A coffee machine with an attitude

coffee

[Armin] and his crew at BerkelaarMRT were contacted by the Museum of Communication in The Hague to see if they could build a coffee machine that was operated only by voice. It sounded like an interesting challenge, so they took on the job and came up with a very awesome interactive coffee machine.

The interactive coffee machine is based on a coffee maker made by Animo with the ability to make cappuccino, espresso, or just a straight coffee. The electronics are based on a Motorola Xoom 10″ tablet with an Electric Sheep module from Sparkfun. This, along with a custom-made PCB with optocouplers, to allow the buttons on the coffee maker to be electronically activated.

When anyone walks up to the coffee machine, a Maxbotix sonar module detects their presence and a small animated coffee cup asks what they’d like to drink. The cute little cup then prepares the drink and waits for its next human.

There’s a video of the machine in action available below. it’s in Dutch, but anyone will be able to get the jist of how the animated coffee machine operates.

[Read more...]

Phase one of a robot coffee maker

coffee fry

A coffee machine that brews a fresh pot of joe,  automatically putting coffee in a filter, filling the coffee maker with water, brewing, dumping the grounds, and adding sugar and cream, all without any human interaction. Some may call it the fevered dream of a madman. Others may call it a vending machine. All we know is [Phil] is working on his own version of this robot par excellence.

This is only phase one of a robotic coffee machine build, but so far [Phil] has a single cup coffee maker that can fill itself with water and dump its grounds automatically.

The electronics are based on a PIC18F4550 that controls two mechanical relays that control the solenoids, one solid state relay that controls power to the coffee maker, and two stepper motor drivers that open the lid of the coffee maker and dump the filter into the wash bin.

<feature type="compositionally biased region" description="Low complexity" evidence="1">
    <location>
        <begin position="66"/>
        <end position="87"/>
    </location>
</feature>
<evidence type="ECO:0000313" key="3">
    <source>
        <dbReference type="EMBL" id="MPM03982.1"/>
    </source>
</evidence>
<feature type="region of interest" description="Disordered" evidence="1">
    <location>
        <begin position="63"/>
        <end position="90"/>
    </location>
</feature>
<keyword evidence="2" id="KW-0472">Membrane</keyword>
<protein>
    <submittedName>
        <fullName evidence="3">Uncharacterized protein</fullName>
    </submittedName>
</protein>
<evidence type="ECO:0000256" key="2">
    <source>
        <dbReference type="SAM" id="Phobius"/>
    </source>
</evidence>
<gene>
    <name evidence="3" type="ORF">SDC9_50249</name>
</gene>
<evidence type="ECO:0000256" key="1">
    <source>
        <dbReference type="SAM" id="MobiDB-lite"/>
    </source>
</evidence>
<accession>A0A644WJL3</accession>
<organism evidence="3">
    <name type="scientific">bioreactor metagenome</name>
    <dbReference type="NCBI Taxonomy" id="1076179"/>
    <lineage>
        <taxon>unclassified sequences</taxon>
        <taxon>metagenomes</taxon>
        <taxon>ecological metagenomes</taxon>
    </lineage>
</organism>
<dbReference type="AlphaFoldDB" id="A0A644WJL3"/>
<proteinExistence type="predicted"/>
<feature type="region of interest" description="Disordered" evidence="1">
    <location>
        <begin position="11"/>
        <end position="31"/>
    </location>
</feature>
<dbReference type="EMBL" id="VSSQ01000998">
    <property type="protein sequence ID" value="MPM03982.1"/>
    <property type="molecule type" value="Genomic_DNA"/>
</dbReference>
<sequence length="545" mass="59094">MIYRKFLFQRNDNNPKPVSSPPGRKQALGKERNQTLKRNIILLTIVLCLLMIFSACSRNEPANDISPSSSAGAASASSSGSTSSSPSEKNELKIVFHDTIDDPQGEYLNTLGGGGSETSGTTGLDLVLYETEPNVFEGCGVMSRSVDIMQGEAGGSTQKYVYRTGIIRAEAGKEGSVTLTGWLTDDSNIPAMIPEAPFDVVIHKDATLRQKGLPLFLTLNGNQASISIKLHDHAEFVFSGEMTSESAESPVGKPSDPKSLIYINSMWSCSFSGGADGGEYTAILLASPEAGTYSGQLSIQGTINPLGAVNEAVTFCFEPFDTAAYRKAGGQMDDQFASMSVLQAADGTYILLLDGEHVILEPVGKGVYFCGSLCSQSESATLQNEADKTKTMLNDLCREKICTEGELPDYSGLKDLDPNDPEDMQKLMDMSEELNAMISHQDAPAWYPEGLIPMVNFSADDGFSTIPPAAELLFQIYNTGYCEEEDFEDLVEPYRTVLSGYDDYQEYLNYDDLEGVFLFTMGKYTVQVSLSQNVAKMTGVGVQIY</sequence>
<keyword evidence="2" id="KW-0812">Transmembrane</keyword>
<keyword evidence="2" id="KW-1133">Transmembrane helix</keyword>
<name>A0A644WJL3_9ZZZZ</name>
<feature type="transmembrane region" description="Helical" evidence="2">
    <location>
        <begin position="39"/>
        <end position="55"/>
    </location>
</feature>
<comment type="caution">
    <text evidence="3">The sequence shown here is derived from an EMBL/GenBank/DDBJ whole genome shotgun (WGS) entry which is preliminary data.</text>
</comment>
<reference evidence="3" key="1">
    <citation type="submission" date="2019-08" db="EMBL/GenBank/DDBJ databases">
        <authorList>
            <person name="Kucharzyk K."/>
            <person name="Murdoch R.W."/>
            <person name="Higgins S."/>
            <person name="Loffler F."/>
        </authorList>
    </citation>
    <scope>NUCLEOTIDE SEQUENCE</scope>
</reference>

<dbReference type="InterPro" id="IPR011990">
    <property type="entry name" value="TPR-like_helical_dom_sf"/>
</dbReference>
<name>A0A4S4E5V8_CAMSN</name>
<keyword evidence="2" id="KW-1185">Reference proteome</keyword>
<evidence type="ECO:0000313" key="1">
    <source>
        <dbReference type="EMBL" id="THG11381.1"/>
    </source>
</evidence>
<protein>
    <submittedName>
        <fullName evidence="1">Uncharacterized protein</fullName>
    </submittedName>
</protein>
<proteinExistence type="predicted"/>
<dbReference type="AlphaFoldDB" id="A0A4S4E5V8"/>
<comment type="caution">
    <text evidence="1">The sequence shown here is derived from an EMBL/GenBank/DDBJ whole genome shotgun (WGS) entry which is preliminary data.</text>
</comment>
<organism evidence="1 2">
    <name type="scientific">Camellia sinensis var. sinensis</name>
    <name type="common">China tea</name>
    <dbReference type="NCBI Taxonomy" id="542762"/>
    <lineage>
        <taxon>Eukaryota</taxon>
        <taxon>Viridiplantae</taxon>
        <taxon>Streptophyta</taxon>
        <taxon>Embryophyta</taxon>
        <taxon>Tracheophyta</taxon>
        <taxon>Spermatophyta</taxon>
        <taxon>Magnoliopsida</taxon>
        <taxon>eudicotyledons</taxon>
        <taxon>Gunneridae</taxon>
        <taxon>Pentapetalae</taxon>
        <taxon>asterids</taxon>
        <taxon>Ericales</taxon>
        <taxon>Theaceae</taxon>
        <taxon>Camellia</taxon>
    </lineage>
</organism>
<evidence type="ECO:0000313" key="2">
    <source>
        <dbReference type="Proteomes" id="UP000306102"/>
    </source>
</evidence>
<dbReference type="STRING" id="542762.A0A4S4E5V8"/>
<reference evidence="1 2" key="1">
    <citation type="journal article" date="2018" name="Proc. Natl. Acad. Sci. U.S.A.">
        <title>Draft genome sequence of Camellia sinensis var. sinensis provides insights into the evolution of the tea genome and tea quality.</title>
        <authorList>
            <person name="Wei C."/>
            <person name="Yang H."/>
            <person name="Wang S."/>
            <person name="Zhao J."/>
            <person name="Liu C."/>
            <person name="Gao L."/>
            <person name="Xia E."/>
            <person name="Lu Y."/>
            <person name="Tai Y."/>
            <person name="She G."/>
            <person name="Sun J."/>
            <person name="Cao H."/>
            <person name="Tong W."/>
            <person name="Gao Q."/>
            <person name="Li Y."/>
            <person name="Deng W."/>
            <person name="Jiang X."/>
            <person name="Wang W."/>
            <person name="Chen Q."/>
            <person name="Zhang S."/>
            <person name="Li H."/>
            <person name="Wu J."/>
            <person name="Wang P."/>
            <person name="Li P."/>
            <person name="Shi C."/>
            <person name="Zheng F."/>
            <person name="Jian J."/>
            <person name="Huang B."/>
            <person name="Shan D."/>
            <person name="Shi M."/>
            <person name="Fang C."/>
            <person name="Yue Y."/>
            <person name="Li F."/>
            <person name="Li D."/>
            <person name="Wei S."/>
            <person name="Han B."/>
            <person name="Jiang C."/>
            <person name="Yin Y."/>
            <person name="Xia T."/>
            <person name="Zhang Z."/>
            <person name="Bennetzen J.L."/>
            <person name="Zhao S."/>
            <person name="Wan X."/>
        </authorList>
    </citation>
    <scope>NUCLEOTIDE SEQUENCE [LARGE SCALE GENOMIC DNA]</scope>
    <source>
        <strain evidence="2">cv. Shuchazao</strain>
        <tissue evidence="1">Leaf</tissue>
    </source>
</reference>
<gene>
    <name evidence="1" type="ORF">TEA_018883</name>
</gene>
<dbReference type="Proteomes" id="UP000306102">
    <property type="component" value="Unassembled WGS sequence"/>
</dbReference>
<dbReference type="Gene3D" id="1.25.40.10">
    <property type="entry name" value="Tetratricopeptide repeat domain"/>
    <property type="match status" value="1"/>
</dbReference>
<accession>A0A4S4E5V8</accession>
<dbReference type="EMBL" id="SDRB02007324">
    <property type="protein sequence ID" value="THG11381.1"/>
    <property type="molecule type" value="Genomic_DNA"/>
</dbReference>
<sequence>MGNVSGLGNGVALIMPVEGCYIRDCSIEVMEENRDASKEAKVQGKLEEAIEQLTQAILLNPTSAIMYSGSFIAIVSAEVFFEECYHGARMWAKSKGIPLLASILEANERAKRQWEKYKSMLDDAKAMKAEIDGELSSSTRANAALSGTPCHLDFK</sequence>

It’s an awesome build and we look forward to the next stage of this awesome, truly homebrew build.

 

A drip coffee maker for camping

drip

[TE] goes camping, and on his excursion he likes to take just the bare necessities. A sleeping bag, a tent, food, but above all else, coffee. Most camping coffee makers are a percolator design, which is widely regarded as the worst way to make coffee ever. With a little bit of ingenuity, he created an improvised drip coffee maker for camping, just the thing for a nice cup of brew in the wilderness.

If you were to make your own drip coffee maker, your first inclination might be to use a funnel, put in a filter, pour in some coffee, and load it up with hot water. This was [TE]‘s first design, but he quickly realized the hole in the bottom of his makeshift funnel would clog very quickly. After investigating his electronic drip coffee maker, he discovered the bottom of the basket had a series of baffles that allowed the filter to drain over its entire bottom surface. But how to replicate this in a piece of DIY equipment?

The solution came from [TE]‘s wife, who pulled out an apple slicer. This allowed the filter to sit a little proud in the basket, allowing for an efficient draining of coffee. Simple, effective, and nearly impossible to break; that’s very good camping equipment.

[Read more...]

PixelBrite is an LED wall/coffee table done right

pixelbrite

The scope of this project is almost as jaw-dropping as the cost of the parts. [LeoneLabs] calls the project PixelBrite. It’s a highly-polished modular RGB LED panel system, and he’s not keeping it a secret. We think it’s reasonable to call the build documentation mammoth. If you’re a fan of fast-motion assembly videos he’s got you covered there as well.

It’s interesting to compare this build to some of the Daft Punk tables from years back. It shows how economies of scale in the hobby electronics industry have helped new and affordable products to emerge. For instance, this offering is a 10×10 grid which is outside of the normal 8 pixel wide orientation dictated by 8-bit microcontrollers. The reason for the change is that this doesn’t use a matrix built with point-to-point soldering. It uses a string of RGB pixels (WS2801).